From aaplinvestors.net, more than a simple line chart of sales, its a timeline that highlights major events so you can easily visualize their impact. Even though its simple, I use this type of timeline all the time.
Entries in timeline (207)
Infographic for the holiday season. This one definitely made me laugh. Back in the Middle Ages, St. Nicholas had a sidekick named Krampus who took care of the naughty children. Over the years as St. Nicholas evolved into today's Santa Claus, and left Krampus behind. Krampus didn't exactly fit into the Coca-Cola image of Santa Clause that we all know and love today.
Found on tevis.net. I would give credit directly to the authors, but I can't make out their names in the bottom right corner.
Newsweek has a cool interactive timeline showing all of the 150+ missions sent into space. Its organized by year (of course) but also by object of destination (planet/moon/asteroid). You can click on a year and zoom in to see specific dates of each launch. Rolling your mouse over any dot gives you the name and details of the mission.
Found on Information Aesthetics.
The Polar Clock, from Pixel Breaker, version 3 is now out as a screen saver for Mac and Windows. It's also available as a Mac OS X Widget.
I don't know why, but I love this clock. I'm mesmerized watching the seconds going around. With a little practice, you can visualize the time. I won't say this is the best way to visualize the time, but it's definitely fascinating.
From eRobertParker.com, the online Wine Advocate Vintage Guide. Fascinating guide of wines from 1970-2005. Wines are grouped by region and year, and each group is scored and given a letter code to identify the current maturity status of those wines (like Ready to Drink, Too Old and Early Maturing). The color coding represents ranges of the numeric scores.
The guide is interactive, so clicking on any of the rating circles brings you to a list of the specific wines grouped together for that region. For the specific wines, you can see their individual name, score, maturity level and price range.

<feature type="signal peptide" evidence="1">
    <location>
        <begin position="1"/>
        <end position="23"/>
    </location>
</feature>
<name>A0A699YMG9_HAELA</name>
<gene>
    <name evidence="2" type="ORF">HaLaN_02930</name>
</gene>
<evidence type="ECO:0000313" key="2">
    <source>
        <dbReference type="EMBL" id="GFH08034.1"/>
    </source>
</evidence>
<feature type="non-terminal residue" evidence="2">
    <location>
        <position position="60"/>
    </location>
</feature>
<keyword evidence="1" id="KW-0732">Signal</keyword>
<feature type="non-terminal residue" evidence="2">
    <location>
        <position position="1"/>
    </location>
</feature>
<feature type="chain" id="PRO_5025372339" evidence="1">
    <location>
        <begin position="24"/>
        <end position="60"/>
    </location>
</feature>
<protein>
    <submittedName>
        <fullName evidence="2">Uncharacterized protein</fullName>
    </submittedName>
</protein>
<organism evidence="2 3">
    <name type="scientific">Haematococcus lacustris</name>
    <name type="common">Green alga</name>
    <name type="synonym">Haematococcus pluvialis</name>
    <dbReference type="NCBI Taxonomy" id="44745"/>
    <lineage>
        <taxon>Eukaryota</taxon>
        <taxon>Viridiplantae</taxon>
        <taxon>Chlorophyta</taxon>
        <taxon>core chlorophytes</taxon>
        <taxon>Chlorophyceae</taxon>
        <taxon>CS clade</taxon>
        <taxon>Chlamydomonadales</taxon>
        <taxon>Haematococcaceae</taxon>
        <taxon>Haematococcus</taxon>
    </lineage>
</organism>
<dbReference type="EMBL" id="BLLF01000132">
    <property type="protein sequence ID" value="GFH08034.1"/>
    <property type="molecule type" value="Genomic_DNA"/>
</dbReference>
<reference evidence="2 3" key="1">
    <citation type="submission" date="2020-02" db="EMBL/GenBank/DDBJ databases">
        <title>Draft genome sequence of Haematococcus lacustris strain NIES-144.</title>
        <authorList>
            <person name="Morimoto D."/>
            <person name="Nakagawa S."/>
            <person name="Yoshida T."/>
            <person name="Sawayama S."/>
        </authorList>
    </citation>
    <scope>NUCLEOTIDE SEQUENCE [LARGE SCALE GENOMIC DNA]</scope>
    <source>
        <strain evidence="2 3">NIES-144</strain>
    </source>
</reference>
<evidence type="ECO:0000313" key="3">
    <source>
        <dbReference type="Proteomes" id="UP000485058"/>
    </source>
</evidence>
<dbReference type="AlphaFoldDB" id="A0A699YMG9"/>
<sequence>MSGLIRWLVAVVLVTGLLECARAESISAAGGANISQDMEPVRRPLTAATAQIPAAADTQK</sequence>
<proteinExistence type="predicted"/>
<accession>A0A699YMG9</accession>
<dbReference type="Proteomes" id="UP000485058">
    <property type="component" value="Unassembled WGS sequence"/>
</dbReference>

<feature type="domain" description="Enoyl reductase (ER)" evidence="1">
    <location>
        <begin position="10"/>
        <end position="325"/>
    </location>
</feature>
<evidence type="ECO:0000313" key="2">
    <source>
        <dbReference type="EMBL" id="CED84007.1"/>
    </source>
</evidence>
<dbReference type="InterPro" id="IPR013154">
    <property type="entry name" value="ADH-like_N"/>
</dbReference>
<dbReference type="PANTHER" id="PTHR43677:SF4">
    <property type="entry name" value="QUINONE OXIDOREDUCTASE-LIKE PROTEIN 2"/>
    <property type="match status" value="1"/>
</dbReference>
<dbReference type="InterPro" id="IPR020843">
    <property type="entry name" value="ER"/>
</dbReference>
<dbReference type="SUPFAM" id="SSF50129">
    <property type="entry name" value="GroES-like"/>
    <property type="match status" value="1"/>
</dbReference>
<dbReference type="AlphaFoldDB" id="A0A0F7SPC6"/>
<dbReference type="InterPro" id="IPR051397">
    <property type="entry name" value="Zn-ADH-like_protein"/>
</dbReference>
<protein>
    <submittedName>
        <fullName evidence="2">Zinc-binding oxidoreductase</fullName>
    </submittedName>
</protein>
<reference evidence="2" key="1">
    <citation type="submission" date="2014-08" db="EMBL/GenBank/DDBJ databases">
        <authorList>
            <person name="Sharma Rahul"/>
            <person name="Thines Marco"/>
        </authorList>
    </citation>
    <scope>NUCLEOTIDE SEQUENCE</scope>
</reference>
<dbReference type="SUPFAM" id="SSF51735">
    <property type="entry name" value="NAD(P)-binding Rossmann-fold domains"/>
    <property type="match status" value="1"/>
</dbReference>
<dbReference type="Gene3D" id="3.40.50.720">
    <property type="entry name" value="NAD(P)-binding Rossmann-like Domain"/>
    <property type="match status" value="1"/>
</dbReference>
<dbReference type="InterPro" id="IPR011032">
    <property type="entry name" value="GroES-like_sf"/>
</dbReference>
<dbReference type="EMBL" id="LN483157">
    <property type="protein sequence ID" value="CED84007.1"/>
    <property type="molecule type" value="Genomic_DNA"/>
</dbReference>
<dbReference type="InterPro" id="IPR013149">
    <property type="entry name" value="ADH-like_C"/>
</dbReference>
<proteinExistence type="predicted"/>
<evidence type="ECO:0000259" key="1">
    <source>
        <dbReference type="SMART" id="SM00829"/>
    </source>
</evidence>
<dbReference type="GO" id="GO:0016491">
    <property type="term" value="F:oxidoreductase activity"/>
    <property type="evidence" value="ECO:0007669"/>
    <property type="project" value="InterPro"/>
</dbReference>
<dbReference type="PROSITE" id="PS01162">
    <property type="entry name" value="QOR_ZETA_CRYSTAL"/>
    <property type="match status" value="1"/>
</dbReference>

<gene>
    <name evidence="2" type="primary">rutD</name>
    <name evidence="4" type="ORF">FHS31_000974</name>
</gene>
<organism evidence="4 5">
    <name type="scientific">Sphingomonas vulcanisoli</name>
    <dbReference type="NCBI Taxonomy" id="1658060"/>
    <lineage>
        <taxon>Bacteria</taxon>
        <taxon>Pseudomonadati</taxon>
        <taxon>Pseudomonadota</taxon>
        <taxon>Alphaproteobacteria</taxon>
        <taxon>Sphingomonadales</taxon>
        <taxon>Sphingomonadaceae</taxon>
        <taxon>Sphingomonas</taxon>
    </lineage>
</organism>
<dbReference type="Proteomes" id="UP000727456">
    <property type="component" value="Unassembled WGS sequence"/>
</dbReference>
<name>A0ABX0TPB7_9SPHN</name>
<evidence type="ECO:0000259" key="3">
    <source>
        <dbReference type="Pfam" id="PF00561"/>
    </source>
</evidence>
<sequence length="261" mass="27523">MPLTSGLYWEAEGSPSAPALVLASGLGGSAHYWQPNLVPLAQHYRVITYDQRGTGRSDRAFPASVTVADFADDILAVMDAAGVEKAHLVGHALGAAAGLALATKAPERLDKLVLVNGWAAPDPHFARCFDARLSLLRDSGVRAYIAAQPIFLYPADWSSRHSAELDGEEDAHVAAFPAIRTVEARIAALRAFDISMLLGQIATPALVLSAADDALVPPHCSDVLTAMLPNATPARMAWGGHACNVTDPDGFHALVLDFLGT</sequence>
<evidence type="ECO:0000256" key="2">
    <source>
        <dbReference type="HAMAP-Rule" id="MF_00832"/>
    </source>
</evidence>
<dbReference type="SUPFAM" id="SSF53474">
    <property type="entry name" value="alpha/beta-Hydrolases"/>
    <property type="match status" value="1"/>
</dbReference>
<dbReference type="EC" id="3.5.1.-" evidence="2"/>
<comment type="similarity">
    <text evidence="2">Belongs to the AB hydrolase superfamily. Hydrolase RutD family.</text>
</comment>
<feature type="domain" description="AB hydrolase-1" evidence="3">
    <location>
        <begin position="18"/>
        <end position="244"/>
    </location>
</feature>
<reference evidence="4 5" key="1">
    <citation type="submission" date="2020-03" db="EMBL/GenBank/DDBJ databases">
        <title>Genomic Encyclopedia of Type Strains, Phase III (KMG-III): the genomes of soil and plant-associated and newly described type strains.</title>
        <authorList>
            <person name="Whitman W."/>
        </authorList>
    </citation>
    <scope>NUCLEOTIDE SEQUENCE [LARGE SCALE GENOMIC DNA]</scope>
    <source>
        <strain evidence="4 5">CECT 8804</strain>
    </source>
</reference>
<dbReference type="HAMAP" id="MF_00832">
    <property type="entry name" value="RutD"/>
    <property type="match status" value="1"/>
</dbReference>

A PDF version of the guide is available here for download.
From mySociety.org, time travel maps take into consideration the means of travel (car, rail, etc.) and the different paths available. Above is a map of London and shows time to travel from the center of town. The white contour lines represent half hour intervals, and the color coding has warm colors for the shortest times, and cool colors for the longest times.
The really interesting feature are the "islands". These small circles represent destinations that you can reach much faster than the surrounding area. Mainly stations for faster trains than have fewer stops.
Strangely similar in concept to an "event horizon".
O'Reilly has created a poster showing the 50-year history of computer languages from 1954 to 2004, available as a PDF. They have also been giving away copies of the posters at O'Reilly conferences. I love the links shown where older languages split or combined to create the newer languages over time.
I look back around 1990 when I was programming in college and see Fortran V, C++ and the birth of Visual Basic. I remember having to convince my engineering professors to let me program assignments in C++ instead of Fortran.
The original diagram was created by Éric Lévénez. Although O'Reilly is not updating the poster, Eric is keeping his original diagram up to date on levenez.com.
In 1984, the government broke up "Ma Bell" as a monopoly. Since then it has slowly be pulling back together. This infographic really puts all the pieces back together in a simple way that you understand immediately. Kind of like a free-form timeline, instead of the traditional, left-to-right timeline visual. The AT&T brand name is still so strong, Cingular chose to rename all of their stores AT&T after their recent merger.
Found on FreePress.net
This last December was the 10th anniversary of Carl Sagan's death. One of his most popular episodes of Cosmos was titled The Dragons of Eden where he first described his Cosmic Calendar. This website from discovery.com has a simple image showing the Cosmic Calendar as Carl described it. A few websites are selling posters of the Cosmic Calendar, like AllPosters.com.
The premise is that if you compress the entire history of the universe into a calendar year, homo sapiens only exist in the last 6 minutes, and the last second represents the last 400+ years of human history.
You can see Cosmos, and hear Carl describe it on YouTube here: